IASTM & Graston Techniques Evidence Table

Instrument Assisted Soft Tissue Mobilization (IASTM) & Graston Techniques VoiceThread

Instrument Assisted Soft Tissue Mobilization (IASTM) & Graston Techniques PDF Slides

Instrument Assisted Soft Tissue Mobilization and Graston Technique Flyer

Capstone Evaluation Form

Melissa’s Self-Reflection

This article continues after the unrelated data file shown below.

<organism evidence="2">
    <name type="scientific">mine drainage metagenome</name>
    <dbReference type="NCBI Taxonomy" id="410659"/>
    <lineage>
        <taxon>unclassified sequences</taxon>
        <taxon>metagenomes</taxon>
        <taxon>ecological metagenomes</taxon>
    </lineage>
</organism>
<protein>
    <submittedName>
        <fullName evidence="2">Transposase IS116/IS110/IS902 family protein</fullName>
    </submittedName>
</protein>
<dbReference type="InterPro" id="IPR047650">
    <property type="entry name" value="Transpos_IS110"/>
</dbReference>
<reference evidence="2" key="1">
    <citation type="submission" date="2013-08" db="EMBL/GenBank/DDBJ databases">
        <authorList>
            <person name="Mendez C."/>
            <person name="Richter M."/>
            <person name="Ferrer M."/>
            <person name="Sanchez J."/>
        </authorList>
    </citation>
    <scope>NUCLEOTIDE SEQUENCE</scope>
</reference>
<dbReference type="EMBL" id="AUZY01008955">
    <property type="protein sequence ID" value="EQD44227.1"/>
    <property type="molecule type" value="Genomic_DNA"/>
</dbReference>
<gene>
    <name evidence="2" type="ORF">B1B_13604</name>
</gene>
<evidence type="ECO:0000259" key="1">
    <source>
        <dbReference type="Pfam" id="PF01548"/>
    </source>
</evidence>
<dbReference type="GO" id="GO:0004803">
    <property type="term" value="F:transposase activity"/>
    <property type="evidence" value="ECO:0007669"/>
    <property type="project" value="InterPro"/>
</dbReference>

I have thoroughly enjoying conducting research on this topic, as I completed my first clinical rotation at an outpatient orthopedic clinic that utilized IASTM tools and traditional STM extensively, but I was very unfamiliar with the efficacy between the two and the training involved in obtaining IASTM certifications. During my first clinical rotation, I often found myself very fatigued after performing traditional STM on patients throughout the day and was interested to try out IASTM to give my hands a break. I would like to give my first clinical instructor, TJ Scott, PT, MPT, OMT-C, credit for peaking my interest in manual therapy techniques during my time at Select Physical Therapy in Mount Pleasant, SC. I was excited to learn that Jon Hacke, PT, DPT, had an interest in starting research on a topic I enjoyed, and I would be able to dig deeper into the world of IASTM. Jon Hacke, PT, DPT and Michael McMorris were two professors who led our manual therapy class, making them ideal members for our committee to provide superior feedback. Additionally, Kristin Somerville, PT, DPT, assisted in our manual therapy class and I thoroughly enjoyed her positive demeanor and she allowed me to further enhance my manual therapy skills with her feedback and helpful tips for us more vertically challenged people. She provided excellent guidance and feedback throughout our research process.